For two-source theorists the idea that sometimes Matthew and sometimes Luke preserves Q in its more original form and/or order, a phenomenon they call “alternating primitivity,” is a key argument given for why Luke and Matthew had to get their shared non-Markan material from Q rather than from one another. Yet looking at those few places where Matthew was deemed “more primitive,” it was not long before I began to suspect that the two-source defenders found their few examples of Matthew’s being “more primitive,” because their theory led them to expect to find them. In other words, alternating primitivity was being discovered, only because it was already presumed to exist. I could not see that it was a position they were in any way pressed into embracing by the evidence itself. This is why I put the matter as definitively as I did in the article: “The solution offered here will ultimately stand or fall on whether it can be demonstrated beyond doubt that Matthew is more primitive than Luke at certain points in the double tradition.”
In any case, the very fact that I was finding myself agreeing that Matthew was anyway most often less primitive than Luke in material designated Q represented a significant blow to Farrer’s thesis. If Luke really was using Matthew, why and how was he making the material consistently look “more primitive”?
As I looked more closely at particular passages, the inadequacy of the Farrer position became even more obvious. The reason was that in order for Farrer to be right it would require Luke taking nicely ordered things from Matthew, picking them apart, and scattering them around in different places in his Gospel for no apparent reason. A case in point is the famous woes passage of Matthew 23. In Matthew we find the woes all neatly presented one after another in a row, each one starting with an identical stereotyped introduction: “Woe to you Scribes, Pharisees, hypocrites” (23:13,14,15, 23, 25,27,29). So, if we want to say Luke is getting his woes from this passage in Matthew a number of whys emerge to trouble us. First, why did Luke drop two of the woes (23:15 and 25)? What was his driving 'redactional' (editorial) principle for doing so? Why did he break up the passage itself, putting three woes (in different order) in his 11th chapter, and one in his 20th chapter? But most significantly, why did he get rid of Matthew’s neatly repetitive introductory formula, 'Woe to you Scribes, Pharisees, hypocrites,' and replace it with a range of different introductions: 'Woe to you Pharisees!' (11:42 & 43), 'Woe to you...' (11:44-47), “Woe to you lawyers also!” (11:46), 'Woe to you lawyers!' (11:52), 'Beware of the Scribes' (20:46)?
Now I could see of course that with a little ingenuity I could invent what might pass for a reason why Luke had done these things. I could say, for example, that he was interested in being more precise in attributing certain woes to certain groups. But I already knew that the problem was larger than this. This was only one instance where if Matthew came last his editorial activity would be showing evidence of a propensity for greater organization, whereas if Luke came last, his could only be described as being driven by a tendency toward greater disorganization. And yet why should that be the case since where we can also check him against Mark we find that he treated his material there quite differently, quite conservatively.
Two places where this really came home to me in passages shared by Matthew and Luke, were (1) the Salt of the Earth/Light of the World sayings, and (2) the Sign of Jonah saying.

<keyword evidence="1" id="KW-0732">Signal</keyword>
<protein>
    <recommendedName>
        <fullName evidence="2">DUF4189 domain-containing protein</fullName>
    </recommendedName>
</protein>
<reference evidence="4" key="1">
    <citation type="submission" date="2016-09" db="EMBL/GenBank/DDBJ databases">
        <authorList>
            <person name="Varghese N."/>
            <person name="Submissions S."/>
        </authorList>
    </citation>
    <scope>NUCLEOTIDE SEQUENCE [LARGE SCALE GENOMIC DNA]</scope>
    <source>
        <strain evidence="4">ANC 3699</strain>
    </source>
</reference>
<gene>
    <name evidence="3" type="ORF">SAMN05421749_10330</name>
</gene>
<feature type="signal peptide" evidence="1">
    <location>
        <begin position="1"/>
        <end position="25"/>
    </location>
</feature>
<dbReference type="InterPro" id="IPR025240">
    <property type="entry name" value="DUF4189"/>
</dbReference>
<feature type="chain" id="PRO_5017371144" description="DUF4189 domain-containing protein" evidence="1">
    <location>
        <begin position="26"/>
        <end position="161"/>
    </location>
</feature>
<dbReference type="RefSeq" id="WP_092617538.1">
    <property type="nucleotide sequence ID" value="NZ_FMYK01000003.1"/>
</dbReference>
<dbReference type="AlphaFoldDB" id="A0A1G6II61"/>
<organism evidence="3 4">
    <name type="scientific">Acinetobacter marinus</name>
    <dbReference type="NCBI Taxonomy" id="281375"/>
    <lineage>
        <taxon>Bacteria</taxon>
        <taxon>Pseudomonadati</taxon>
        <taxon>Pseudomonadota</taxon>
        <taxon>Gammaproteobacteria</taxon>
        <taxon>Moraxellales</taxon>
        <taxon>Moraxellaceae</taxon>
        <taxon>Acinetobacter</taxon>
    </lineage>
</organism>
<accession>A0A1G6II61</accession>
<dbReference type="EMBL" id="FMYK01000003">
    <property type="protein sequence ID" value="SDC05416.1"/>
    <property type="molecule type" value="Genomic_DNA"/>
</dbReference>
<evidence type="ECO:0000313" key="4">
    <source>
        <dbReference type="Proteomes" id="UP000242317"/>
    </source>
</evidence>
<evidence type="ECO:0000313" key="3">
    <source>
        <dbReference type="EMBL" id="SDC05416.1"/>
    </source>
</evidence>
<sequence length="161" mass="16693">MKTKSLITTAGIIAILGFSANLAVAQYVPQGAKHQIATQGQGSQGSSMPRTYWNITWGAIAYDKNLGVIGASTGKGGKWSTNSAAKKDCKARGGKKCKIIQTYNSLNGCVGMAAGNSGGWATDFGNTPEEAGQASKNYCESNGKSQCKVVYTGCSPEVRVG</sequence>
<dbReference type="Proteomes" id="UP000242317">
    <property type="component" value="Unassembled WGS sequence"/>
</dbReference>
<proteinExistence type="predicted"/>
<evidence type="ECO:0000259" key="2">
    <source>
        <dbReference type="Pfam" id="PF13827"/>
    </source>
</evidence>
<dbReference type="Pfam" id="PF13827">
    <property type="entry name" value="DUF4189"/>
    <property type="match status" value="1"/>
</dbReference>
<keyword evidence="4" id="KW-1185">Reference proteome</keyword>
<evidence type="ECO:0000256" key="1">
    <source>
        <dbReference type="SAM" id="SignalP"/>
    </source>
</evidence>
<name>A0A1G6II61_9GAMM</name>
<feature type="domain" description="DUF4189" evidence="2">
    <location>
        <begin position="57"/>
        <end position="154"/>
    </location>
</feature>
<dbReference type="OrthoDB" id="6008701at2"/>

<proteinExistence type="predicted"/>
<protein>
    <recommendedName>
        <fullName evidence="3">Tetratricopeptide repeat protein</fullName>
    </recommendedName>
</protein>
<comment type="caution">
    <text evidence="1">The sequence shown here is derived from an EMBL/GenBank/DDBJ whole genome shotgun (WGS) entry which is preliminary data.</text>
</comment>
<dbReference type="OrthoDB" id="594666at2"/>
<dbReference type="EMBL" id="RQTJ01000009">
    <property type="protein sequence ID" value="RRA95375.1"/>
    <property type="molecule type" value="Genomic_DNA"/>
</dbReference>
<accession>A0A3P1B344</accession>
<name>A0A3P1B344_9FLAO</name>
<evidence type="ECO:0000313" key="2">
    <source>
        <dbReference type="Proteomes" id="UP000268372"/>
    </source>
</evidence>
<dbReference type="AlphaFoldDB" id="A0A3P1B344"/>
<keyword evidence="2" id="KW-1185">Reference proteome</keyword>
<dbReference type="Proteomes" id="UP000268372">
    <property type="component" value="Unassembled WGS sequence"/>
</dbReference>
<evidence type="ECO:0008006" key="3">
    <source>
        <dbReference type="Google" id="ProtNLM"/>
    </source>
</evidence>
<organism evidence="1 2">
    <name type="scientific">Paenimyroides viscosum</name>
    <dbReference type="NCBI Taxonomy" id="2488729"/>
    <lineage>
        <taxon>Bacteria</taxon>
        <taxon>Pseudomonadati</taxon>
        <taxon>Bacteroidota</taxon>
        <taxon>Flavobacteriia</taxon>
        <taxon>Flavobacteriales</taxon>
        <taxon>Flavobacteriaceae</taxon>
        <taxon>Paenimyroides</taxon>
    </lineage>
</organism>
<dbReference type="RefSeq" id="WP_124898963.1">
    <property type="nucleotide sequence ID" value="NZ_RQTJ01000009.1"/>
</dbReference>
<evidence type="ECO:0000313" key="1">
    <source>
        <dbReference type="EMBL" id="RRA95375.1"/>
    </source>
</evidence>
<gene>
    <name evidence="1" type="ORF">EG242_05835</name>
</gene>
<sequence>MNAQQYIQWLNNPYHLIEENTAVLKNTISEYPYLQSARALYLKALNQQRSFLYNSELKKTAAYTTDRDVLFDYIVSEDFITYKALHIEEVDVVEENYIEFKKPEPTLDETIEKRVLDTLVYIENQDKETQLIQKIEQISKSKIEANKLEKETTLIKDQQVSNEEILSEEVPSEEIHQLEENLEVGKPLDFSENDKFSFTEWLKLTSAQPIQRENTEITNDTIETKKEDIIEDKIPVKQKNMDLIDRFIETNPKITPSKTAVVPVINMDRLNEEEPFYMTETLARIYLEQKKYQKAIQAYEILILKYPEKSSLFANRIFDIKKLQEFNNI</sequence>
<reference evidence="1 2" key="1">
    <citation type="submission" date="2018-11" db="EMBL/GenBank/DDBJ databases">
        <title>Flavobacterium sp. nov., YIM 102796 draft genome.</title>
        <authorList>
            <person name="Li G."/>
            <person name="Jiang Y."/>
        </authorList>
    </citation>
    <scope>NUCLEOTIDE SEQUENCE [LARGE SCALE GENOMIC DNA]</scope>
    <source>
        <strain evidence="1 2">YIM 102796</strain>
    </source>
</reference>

(1) Salt of the Earth / Light of the World:
In this first case we also have a Mark/Q overlap which I didn’t show (see Mark 9:49-50). And Luke does agree with Mark’s version to some extent. Yet there is enough overlap between Matthew and Luke where they are not following Mark to be able to tell they have shared additional material. So, if Luke is following Matthew then it represents, in this case, one piece in his larger project of demolishing and redistributing Matthew’s Sermon on the Mount. First of all, Luke would be breaking the passage in two, putting one part in chapter 14 and the other in chapter 8. And at the same time jettisoning Matthew’s nicely balanced doublet “You are the salt of the Earth...You are the light of the world.” But why would he do that? Again, I felt sure that with a little ingenuity I could come up with a reason, yet I knew in my heart of hearts that a better explanation would probably be that Matthew added the nice couplet to his material rather than that Luke took it out.
(2) The Sign of Jonah (Matthew 11:39-40/Luke 11:29)
This was actually for me the straw that broke the camel’s back with regard to my finally rejecting the Farrer hypothesis. In Matthew 12:39 and 40, Jesus says:
'No sign will be given...except the sign of the prophet Jonah. For just as Jonah was three days and three nights in the belly of the sea monster, so for three days and three nights the Son of Man will be in the heart of the earth.'
But in Luke 11:29 we read only:
'No sign will be given to it except the sign of Jonah.'
As I began reflecting on this passage, whatever vestiges of confidence I had in the possibility that Farrer might be salvaged evaporated. The question was whether I thought that if Luke really had the text of Matthew lying there before him, and actually saw and read in Matthew’s text this very striking prophesy of the death, burial, and resurrection of Jesus, from the mouth of Jesus himself, would he really have been likely to remove it as he transferred the passage over into his own Gospel? And for me at least the answer had to be no. No, he would not have removed it. What? Censor a word from the Lord like this? Surely, he would have kept it, wouldn’t he? Surely. And so, with that, I simply surrendered. Farrer’s solution wouldn’t work. Truth be told he had the whole thing ass backwards. And what I was seeing wasn’t Luke crudely pulling things apart but Matthew elegantly pulling them together.